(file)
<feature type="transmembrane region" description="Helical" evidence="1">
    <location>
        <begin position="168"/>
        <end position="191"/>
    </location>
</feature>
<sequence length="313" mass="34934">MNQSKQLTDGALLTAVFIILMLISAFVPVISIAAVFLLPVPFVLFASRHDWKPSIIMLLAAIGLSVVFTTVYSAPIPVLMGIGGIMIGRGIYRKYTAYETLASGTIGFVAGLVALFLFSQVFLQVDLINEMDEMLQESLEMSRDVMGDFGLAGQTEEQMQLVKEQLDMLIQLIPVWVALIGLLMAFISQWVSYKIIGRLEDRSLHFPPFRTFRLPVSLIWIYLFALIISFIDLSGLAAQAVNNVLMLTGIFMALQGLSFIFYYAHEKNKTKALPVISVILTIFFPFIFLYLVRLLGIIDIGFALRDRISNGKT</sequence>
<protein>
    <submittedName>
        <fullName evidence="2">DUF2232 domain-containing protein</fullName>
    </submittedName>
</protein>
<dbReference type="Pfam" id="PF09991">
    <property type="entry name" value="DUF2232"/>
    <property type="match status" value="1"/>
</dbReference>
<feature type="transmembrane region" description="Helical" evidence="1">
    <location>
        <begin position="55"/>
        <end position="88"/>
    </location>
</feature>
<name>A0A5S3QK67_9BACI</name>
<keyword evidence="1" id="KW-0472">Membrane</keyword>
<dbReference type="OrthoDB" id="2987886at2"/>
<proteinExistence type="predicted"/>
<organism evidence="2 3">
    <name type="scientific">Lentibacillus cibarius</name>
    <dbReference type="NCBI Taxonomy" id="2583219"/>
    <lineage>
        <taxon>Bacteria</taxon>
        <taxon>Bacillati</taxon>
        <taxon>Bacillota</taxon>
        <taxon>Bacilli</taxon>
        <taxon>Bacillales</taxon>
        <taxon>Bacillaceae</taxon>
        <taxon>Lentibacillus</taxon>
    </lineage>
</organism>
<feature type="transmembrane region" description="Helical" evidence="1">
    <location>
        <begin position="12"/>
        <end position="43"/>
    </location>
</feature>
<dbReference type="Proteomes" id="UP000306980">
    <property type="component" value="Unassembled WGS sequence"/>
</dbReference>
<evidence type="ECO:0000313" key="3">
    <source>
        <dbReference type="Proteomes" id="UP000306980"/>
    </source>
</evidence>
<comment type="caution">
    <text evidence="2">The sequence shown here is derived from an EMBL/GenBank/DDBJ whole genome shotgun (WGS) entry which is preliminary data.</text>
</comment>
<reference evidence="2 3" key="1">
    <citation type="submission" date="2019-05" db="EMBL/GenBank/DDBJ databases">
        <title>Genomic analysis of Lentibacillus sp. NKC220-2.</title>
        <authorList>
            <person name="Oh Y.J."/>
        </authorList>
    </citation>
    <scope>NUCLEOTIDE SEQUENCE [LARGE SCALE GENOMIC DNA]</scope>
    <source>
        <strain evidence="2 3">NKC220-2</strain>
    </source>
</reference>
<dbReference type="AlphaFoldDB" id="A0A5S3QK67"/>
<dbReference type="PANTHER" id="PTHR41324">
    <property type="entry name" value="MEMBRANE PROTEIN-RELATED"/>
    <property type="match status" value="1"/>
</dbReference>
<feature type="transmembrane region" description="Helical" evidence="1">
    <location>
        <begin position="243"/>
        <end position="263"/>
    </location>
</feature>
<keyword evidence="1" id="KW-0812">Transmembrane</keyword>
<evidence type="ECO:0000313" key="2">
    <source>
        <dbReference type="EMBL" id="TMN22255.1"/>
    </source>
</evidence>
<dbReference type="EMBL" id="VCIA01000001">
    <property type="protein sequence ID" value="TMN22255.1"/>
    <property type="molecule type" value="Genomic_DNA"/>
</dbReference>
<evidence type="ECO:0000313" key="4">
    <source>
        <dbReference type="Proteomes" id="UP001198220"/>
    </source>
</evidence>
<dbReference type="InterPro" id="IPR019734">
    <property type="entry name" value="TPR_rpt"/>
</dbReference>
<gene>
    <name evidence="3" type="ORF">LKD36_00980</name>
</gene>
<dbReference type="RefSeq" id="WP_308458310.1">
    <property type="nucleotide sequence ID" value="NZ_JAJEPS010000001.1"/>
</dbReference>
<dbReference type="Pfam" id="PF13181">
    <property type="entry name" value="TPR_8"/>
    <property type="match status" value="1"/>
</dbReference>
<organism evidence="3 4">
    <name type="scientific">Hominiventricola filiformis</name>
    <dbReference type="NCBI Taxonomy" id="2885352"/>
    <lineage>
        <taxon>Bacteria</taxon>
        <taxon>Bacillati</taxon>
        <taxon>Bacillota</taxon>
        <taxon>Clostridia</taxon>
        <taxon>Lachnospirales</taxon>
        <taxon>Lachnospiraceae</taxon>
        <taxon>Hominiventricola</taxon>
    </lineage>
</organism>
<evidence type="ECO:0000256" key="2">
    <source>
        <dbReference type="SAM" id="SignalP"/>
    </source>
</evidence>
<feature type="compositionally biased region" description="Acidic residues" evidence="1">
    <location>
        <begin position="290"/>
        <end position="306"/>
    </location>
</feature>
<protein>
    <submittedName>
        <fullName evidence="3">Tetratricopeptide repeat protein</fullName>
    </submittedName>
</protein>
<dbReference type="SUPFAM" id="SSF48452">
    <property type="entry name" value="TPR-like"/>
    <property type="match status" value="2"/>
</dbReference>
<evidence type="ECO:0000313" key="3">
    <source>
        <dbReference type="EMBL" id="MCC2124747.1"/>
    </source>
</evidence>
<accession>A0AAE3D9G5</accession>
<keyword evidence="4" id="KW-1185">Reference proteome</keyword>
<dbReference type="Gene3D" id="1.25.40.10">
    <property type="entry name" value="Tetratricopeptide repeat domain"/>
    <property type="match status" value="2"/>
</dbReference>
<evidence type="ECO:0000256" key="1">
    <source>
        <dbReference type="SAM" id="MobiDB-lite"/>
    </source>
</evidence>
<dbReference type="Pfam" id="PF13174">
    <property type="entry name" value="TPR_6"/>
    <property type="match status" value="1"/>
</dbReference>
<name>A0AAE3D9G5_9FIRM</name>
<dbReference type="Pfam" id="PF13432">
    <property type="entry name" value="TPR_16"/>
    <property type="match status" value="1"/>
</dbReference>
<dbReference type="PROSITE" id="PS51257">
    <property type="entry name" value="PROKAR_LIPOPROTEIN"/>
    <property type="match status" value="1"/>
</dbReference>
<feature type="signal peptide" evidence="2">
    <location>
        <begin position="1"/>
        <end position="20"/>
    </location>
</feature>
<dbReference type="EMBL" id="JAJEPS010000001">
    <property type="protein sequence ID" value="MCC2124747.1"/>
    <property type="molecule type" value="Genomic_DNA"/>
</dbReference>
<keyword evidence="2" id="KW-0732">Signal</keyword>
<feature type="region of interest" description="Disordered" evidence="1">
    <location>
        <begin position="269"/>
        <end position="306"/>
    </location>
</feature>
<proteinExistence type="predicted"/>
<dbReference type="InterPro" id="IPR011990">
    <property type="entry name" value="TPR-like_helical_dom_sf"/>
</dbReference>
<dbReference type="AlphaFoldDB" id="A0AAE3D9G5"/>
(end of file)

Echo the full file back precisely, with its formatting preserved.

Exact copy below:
<feature type="transmembrane region" description="Helical" evidence="1">
    <location>
        <begin position="168"/>
        <end position="191"/>
    </location>
</feature>
<sequence length="313" mass="34934">MNQSKQLTDGALLTAVFIILMLISAFVPVISIAAVFLLPVPFVLFASRHDWKPSIIMLLAAIGLSVVFTTVYSAPIPVLMGIGGIMIGRGIYRKYTAYETLASGTIGFVAGLVALFLFSQVFLQVDLINEMDEMLQESLEMSRDVMGDFGLAGQTEEQMQLVKEQLDMLIQLIPVWVALIGLLMAFISQWVSYKIIGRLEDRSLHFPPFRTFRLPVSLIWIYLFALIISFIDLSGLAAQAVNNVLMLTGIFMALQGLSFIFYYAHEKNKTKALPVISVILTIFFPFIFLYLVRLLGIIDIGFALRDRISNGKT</sequence>
<protein>
    <submittedName>
        <fullName evidence="2">DUF2232 domain-containing protein</fullName>
    </submittedName>
</protein>
<dbReference type="Pfam" id="PF09991">
    <property type="entry name" value="DUF2232"/>
    <property type="match status" value="1"/>
</dbReference>
<feature type="transmembrane region" description="Helical" evidence="1">
    <location>
        <begin position="55"/>
        <end position="88"/>
    </location>
</feature>
<name>A0A5S3QK67_9BACI</name>
<keyword evidence="1" id="KW-0472">Membrane</keyword>
<dbReference type="OrthoDB" id="2987886at2"/>
<proteinExistence type="predicted"/>
<organism evidence="2 3">
    <name type="scientific">Lentibacillus cibarius</name>
    <dbReference type="NCBI Taxonomy" id="2583219"/>
    <lineage>
        <taxon>Bacteria</taxon>
        <taxon>Bacillati</taxon>
        <taxon>Bacillota</taxon>
        <taxon>Bacilli</taxon>
        <taxon>Bacillales</taxon>
        <taxon>Bacillaceae</taxon>
        <taxon>Lentibacillus</taxon>
    </lineage>
</organism>
<feature type="transmembrane region" description="Helical" evidence="1">
    <location>
        <begin position="12"/>
        <end position="43"/>
    </location>
</feature>
<dbReference type="Proteomes" id="UP000306980">
    <property type="component" value="Unassembled WGS sequence"/>
</dbReference>
<evidence type="ECO:0000313" key="3">
    <source>
        <dbReference type="Proteomes" id="UP000306980"/>
    </source>
</evidence>
<comment type="caution">
    <text evidence="2">The sequence shown here is derived from an EMBL/GenBank/DDBJ whole genome shotgun (WGS) entry which is preliminary data.</text>
</comment>
<reference evidence="2 3" key="1">
    <citation type="submission" date="2019-05" db="EMBL/GenBank/DDBJ databases">
        <title>Genomic analysis of Lentibacillus sp. NKC220-2.</title>
        <authorList>
            <person name="Oh Y.J."/>
        </authorList>
    </citation>
    <scope>NUCLEOTIDE SEQUENCE [LARGE SCALE GENOMIC DNA]</scope>
    <source>
        <strain evidence="2 3">NKC220-2</strain>
    </source>
</reference>
<dbReference type="AlphaFoldDB" id="A0A5S3QK67"/>
<dbReference type="PANTHER" id="PTHR41324">
    <property type="entry name" value="MEMBRANE PROTEIN-RELATED"/>
    <property type="match status" value="1"/>
</dbReference>
<feature type="transmembrane region" description="Helical" evidence="1">
    <location>
        <begin position="243"/>
        <end position="263"/>
    </location>
</feature>
<keyword evidence="1" id="KW-0812">Transmembrane</keyword>
<evidence type="ECO:0000313" key="2">
    <source>
        <dbReference type="EMBL" id="TMN22255.1"/>
    </source>
</evidence>
<dbReference type="EMBL" id="VCIA01000001">
    <property type="protein sequence ID" value="TMN22255.1"/>
    <property type="molecule type" value="Genomic_DNA"/>
</dbReference>
<evidence type="ECO:0000313" key="4">
    <source>
        <dbReference type="Proteomes" id="UP001198220"/>
    </source>
</evidence>
<dbReference type="InterPro" id="IPR019734">
    <property type="entry name" value="TPR_rpt"/>
</dbReference>
<gene>
    <name evidence="3" type="ORF">LKD36_00980</name>
</gene>
<dbReference type="RefSeq" id="WP_308458310.1">
    <property type="nucleotide sequence ID" value="NZ_JAJEPS010000001.1"/>
</dbReference>
<dbReference type="Pfam" id="PF13181">
    <property type="entry name" value="TPR_8"/>
    <property type="match status" value="1"/>
</dbReference>
<organism evidence="3 4">
    <name type="scientific">Hominiventricola filiformis</name>
    <dbReference type="NCBI Taxonomy" id="2885352"/>
    <lineage>
        <taxon>Bacteria</taxon>
        <taxon>Bacillati</taxon>
        <taxon>Bacillota</taxon>
        <taxon>Clostridia</taxon>
        <taxon>Lachnospirales</taxon>
        <taxon>Lachnospiraceae</taxon>
        <taxon>Hominiventricola</taxon>
    </lineage>
</organism>
<evidence type="ECO:0000256" key="2">
    <source>
        <dbReference type="SAM" id="SignalP"/>
    </source>
</evidence>
<feature type="compositionally biased region" description="Acidic residues" evidence="1">
    <location>
        <begin position="290"/>
        <end position="306"/>
    </location>
</feature>
<protein>
    <submittedName>
        <fullName evidence="3">Tetratricopeptide repeat protein</fullName>
    </submittedName>
</protein>
<dbReference type="SUPFAM" id="SSF48452">
    <property type="entry name" value="TPR-like"/>
    <property type="match status" value="2"/>
</dbReference>
<evidence type="ECO:0000313" key="3">
    <source>
        <dbReference type="EMBL" id="MCC2124747.1"/>
    </source>
</evidence>
<accession>A0AAE3D9G5</accession>
<keyword evidence="4" id="KW-1185">Reference proteome</keyword>
<dbReference type="Gene3D" id="1.25.40.10">
    <property type="entry name" value="Tetratricopeptide repeat domain"/>
    <property type="match status" value="2"/>
</dbReference>
<evidence type="ECO:0000256" key="1">
    <source>
        <dbReference type="SAM" id="MobiDB-lite"/>
    </source>
</evidence>
<dbReference type="Pfam" id="PF13174">
    <property type="entry name" value="TPR_6"/>
    <property type="match status" value="1"/>
</dbReference>
<name>A0AAE3D9G5_9FIRM</name>
<dbReference type="Pfam" id="PF13432">
    <property type="entry name" value="TPR_16"/>
    <property type="match status" value="1"/>
</dbReference>
<dbReference type="PROSITE" id="PS51257">
    <property type="entry name" value="PROKAR_LIPOPROTEIN"/>
    <property type="match status" value="1"/>
</dbReference>
<feature type="signal peptide" evidence="2">
    <location>
        <begin position="1"/>
        <end position="20"/>
    </location>
</feature>
<dbReference type="EMBL" id="JAJEPS010000001">
    <property type="protein sequence ID" value="MCC2124747.1"/>
    <property type="molecule type" value="Genomic_DNA"/>
</dbReference>
<keyword evidence="2" id="KW-0732">Signal</keyword>
<feature type="region of interest" description="Disordered" evidence="1">
    <location>
        <begin position="269"/>
        <end position="306"/>
    </location>
</feature>
<proteinExistence type="predicted"/>
<dbReference type="InterPro" id="IPR011990">
    <property type="entry name" value="TPR-like_helical_dom_sf"/>
</dbReference>
<dbReference type="AlphaFoldDB" id="A0AAE3D9G5"/>